(For the uninitiated, it appears you're supposed to smear Vaseline onto your chickens' combs in frigid weather to keep frostbite at bay. Who knew? If anyone had ever told me I'd be doing things like this someday...)

The second bus has only just left, so my Starbucks hasn't kicked in yet. Now, imagine me in my new winter coat, in the coop. It's 11 degrees outside, and so the birds and I are all huddled up inside. I grab Bandit, instead of doing my usual coaxing thing, wherein I coo to her, stick out my hand, and she comes right over to hop up on me. No, I'm cold and bitchy, so I grab her without ceremony. She freaks out and climbs onto my arm. My right arm, which is the one I need to use to smear the Vaseline onto her comb, and the one with the index finger already dipped in the goo. I try to transfer her to the other arm, but instead, she runs up my arm and onto the top of my head. I'm wearing my good hat, the cute brown one I bought on our Moms' Weekend Away last fall, with the silk flower on it. Bandit's claws get stuck in the fabric, and she flaps into the air. Hat falls off into the only pile of new, wet chicken **** below us. Then I realize that my right arm has **** prints on it, because before I caught her, she'd run through the pile. I lean over to get the bird off my head, but she won't budge. Instead, she walks up onto my neck.

So I'm standing there with a nervous chicken on my bare neck, who won't get off.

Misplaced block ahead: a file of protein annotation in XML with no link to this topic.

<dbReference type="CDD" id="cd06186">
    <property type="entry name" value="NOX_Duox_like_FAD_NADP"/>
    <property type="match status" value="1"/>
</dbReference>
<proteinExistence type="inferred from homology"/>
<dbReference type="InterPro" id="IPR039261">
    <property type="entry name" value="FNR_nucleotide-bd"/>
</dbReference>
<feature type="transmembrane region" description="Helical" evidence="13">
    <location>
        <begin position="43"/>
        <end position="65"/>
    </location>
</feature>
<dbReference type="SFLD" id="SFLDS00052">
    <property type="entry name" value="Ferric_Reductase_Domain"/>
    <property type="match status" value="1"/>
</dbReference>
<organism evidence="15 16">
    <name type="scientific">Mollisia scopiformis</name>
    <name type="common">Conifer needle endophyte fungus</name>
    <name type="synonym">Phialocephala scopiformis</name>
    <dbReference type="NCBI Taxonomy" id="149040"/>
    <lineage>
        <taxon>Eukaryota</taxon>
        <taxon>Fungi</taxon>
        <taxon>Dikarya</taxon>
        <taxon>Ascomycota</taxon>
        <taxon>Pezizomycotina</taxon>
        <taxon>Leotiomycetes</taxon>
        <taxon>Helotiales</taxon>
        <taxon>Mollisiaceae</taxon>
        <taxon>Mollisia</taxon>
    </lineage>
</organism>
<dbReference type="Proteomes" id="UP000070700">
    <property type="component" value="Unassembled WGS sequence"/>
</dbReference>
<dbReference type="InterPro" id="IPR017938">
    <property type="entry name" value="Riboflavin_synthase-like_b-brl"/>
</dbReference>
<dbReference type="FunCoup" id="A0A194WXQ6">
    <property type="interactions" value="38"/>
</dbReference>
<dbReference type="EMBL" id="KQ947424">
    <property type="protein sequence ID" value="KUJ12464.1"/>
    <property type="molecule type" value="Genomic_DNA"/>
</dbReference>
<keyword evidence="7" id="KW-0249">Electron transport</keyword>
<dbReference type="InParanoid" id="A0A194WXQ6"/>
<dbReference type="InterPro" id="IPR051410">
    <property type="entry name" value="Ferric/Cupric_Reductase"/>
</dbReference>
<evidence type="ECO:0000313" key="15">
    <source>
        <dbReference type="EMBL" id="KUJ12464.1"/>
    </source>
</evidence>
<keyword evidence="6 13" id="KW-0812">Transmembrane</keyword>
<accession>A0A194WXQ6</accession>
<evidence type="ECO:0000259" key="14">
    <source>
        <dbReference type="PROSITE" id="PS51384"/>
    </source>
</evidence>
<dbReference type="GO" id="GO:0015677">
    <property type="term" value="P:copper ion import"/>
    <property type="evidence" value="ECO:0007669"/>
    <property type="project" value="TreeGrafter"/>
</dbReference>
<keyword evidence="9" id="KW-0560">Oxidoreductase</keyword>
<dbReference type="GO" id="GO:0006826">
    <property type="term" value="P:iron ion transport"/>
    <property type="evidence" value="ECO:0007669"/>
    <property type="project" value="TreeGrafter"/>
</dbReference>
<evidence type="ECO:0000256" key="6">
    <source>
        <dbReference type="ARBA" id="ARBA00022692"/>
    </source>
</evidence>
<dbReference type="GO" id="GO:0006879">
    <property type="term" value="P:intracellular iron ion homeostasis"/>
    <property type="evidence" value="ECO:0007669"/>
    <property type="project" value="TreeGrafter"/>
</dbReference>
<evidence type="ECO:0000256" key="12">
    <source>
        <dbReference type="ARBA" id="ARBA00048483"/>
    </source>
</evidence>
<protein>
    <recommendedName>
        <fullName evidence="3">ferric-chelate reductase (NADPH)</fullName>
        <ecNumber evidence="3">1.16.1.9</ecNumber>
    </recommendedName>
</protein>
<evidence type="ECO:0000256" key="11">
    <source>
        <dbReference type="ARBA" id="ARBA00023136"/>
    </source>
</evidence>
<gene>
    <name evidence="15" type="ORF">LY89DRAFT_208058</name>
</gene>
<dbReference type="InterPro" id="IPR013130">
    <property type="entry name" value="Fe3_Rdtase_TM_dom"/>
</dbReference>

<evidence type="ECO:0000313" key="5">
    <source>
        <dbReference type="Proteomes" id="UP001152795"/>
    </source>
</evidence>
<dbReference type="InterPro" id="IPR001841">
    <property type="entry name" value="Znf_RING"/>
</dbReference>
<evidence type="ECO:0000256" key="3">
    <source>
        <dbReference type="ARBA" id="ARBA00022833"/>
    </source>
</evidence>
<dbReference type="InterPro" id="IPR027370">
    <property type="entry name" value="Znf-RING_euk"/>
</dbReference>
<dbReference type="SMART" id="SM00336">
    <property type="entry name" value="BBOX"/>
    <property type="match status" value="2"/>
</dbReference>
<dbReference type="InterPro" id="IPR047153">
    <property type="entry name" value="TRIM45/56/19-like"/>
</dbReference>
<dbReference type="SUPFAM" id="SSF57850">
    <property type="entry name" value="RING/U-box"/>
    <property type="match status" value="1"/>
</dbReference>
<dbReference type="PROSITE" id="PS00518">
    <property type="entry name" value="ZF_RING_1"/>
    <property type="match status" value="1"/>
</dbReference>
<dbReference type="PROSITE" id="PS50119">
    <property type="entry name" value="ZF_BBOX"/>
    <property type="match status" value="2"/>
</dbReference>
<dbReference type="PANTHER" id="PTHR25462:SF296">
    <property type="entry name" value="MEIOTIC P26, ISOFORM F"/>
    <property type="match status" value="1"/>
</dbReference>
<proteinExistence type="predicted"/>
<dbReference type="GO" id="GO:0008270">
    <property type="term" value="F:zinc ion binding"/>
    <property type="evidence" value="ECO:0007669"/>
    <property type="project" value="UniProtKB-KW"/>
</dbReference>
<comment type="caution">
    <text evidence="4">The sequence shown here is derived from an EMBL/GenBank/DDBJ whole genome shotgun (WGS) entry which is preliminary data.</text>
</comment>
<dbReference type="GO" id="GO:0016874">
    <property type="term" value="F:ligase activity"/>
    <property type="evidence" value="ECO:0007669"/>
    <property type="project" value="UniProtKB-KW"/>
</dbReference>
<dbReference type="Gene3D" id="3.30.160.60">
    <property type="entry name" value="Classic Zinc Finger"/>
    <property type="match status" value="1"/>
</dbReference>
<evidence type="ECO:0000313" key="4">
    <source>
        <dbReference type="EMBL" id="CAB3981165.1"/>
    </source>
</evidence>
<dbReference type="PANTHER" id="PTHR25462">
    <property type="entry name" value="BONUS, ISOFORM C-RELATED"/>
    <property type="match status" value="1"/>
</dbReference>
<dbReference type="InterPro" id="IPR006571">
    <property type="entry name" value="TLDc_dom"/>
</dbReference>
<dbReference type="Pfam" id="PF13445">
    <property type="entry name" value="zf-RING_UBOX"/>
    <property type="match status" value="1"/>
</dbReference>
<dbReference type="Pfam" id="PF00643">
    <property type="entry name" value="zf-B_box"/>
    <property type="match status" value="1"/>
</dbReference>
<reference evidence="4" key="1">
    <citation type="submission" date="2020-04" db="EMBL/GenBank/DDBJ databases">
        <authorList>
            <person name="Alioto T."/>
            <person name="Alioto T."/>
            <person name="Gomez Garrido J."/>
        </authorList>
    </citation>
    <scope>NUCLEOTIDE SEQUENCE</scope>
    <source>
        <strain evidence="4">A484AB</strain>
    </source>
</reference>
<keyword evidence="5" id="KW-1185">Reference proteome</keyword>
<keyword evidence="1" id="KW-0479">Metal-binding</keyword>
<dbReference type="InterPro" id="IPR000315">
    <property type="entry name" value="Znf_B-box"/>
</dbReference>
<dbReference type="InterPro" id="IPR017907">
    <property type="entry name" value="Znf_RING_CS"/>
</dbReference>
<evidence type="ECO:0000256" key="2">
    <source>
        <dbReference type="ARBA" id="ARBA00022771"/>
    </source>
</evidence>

And a nice chenille hat lying in a pile of steaming wet chicken **** at my feet. (Yes, it steams when fresh, if it's cold enough outside.)

And my new coat with ****-laced chicken footprints on it.

But she finally moves to my left arm, and I pet her, and smear the Vaseline all over her comb. She doesn't like it at first, but she seems to get used to the feeling of me stroking the goo into her. I dunno. Maybe we're all just relieved it's almost over. I smear some onto her waddle for good measure. Pet her some more, plop her back down.

I then try to go after Sunny, the only other hen with a noticeable comb, but she bolts and I think maybe I need to have someone else hold the damned birds next time. And I need to wear old clothes. And maybe I should scoop the manure first?

That was my first experience with lubing the chickens. My second one came today, in advance of a worse cold snap. This time, I had the kids hold the birds on their laps while I smeared the birds. I'm happy to report that not only did it go far better for ALL of us, I do believe that the chickens actually enjoyed the experience. Even the rooster, by gawd! He was practically swooning my the time I was done with his waddles. I don't even want to know why.

That's me. Farmer Susan. You can tell by the pine shavings that are embedded (with what-all else) in my sneakers, pant cuffs, and gloves. Yee-haw.